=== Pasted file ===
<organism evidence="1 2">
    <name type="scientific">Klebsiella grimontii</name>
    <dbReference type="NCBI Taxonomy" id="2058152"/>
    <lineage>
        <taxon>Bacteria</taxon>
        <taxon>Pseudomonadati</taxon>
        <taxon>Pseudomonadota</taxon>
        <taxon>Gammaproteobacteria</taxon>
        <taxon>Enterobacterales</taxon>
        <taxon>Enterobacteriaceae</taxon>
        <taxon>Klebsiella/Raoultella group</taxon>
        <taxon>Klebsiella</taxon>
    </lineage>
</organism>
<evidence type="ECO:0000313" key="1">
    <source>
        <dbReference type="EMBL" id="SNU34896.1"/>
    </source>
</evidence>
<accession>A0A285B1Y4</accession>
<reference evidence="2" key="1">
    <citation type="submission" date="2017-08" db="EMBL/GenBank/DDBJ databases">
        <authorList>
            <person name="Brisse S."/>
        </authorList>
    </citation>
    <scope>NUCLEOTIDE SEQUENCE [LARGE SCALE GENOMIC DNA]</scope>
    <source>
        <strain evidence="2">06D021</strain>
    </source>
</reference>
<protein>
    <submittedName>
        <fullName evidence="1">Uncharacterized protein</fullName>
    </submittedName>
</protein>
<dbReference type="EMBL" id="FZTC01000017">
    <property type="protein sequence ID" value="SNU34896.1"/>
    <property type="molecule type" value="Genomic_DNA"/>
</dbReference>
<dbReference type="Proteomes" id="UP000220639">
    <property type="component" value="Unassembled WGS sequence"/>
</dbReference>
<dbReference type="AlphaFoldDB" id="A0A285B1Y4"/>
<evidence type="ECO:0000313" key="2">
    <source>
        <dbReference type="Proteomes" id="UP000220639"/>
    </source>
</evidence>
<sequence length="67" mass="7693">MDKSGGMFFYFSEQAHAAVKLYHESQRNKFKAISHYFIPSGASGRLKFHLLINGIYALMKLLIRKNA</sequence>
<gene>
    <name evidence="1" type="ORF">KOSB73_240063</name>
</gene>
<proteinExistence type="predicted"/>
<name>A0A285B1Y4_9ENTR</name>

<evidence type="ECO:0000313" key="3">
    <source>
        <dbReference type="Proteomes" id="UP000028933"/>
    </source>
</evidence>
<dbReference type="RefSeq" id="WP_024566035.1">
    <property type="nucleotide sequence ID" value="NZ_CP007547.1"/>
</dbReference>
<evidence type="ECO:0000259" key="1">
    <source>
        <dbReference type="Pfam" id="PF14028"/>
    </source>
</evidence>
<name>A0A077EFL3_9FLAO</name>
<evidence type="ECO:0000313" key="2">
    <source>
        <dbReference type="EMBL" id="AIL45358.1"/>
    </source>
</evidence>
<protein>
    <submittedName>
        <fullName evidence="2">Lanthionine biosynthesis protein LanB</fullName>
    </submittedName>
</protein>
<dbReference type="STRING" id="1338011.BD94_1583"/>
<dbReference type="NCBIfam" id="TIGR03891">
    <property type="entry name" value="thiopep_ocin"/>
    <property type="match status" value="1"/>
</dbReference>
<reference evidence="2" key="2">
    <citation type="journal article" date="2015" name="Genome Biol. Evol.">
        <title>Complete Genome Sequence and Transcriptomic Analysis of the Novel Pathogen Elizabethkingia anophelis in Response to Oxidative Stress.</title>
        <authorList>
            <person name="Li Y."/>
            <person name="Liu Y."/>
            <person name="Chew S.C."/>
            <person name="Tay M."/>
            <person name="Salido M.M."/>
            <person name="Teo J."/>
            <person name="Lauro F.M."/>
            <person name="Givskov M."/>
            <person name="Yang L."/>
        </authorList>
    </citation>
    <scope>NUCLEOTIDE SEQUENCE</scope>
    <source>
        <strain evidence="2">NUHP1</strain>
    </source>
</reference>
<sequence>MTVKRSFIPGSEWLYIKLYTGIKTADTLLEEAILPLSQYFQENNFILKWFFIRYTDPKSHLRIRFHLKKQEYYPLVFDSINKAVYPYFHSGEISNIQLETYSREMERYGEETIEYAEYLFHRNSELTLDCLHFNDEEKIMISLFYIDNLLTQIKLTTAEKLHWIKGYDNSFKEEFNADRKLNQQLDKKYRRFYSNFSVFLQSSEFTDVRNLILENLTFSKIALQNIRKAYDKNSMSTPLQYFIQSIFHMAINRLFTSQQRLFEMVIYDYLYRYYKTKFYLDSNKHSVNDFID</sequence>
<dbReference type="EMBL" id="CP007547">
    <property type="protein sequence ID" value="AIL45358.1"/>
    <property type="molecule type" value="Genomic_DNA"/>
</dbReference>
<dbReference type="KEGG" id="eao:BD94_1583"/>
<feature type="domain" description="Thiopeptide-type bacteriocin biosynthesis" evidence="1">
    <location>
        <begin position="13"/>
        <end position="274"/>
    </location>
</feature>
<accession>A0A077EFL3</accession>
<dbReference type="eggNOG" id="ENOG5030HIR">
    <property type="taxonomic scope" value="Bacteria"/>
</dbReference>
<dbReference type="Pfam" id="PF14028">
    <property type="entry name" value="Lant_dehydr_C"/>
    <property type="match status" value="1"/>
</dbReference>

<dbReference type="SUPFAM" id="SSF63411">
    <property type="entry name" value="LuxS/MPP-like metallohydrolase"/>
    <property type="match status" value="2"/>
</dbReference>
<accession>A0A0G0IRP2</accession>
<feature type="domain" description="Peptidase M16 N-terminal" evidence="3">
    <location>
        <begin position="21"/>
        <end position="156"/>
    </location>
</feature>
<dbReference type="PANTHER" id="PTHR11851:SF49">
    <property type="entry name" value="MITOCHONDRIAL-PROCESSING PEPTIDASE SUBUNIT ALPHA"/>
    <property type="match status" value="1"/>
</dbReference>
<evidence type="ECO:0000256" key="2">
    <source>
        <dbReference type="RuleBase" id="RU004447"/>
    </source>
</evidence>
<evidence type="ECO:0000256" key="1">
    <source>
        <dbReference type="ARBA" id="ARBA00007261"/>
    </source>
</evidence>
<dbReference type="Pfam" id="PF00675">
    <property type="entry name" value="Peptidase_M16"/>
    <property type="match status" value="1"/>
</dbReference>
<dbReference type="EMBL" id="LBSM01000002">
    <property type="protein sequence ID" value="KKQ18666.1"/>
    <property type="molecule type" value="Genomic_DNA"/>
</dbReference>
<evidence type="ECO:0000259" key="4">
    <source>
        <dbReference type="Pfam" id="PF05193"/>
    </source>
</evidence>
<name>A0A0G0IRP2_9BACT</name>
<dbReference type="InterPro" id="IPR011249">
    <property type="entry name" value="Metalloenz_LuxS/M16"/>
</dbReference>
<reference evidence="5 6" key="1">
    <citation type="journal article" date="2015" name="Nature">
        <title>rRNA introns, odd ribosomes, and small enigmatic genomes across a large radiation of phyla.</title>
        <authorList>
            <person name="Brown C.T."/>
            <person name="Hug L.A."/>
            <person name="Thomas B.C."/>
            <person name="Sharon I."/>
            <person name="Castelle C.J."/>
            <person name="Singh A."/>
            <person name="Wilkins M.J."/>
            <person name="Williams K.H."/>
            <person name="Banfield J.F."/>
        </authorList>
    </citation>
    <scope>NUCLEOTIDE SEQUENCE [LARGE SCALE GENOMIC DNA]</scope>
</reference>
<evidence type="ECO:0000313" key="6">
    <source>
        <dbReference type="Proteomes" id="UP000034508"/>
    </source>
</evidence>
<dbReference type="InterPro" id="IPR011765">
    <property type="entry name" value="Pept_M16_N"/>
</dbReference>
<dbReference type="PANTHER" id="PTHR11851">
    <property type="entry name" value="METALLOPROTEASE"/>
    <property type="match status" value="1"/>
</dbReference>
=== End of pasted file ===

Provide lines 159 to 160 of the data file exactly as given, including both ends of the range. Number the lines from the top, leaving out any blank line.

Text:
    <source>
        <dbReference type="Pfam" id="PF05193"/>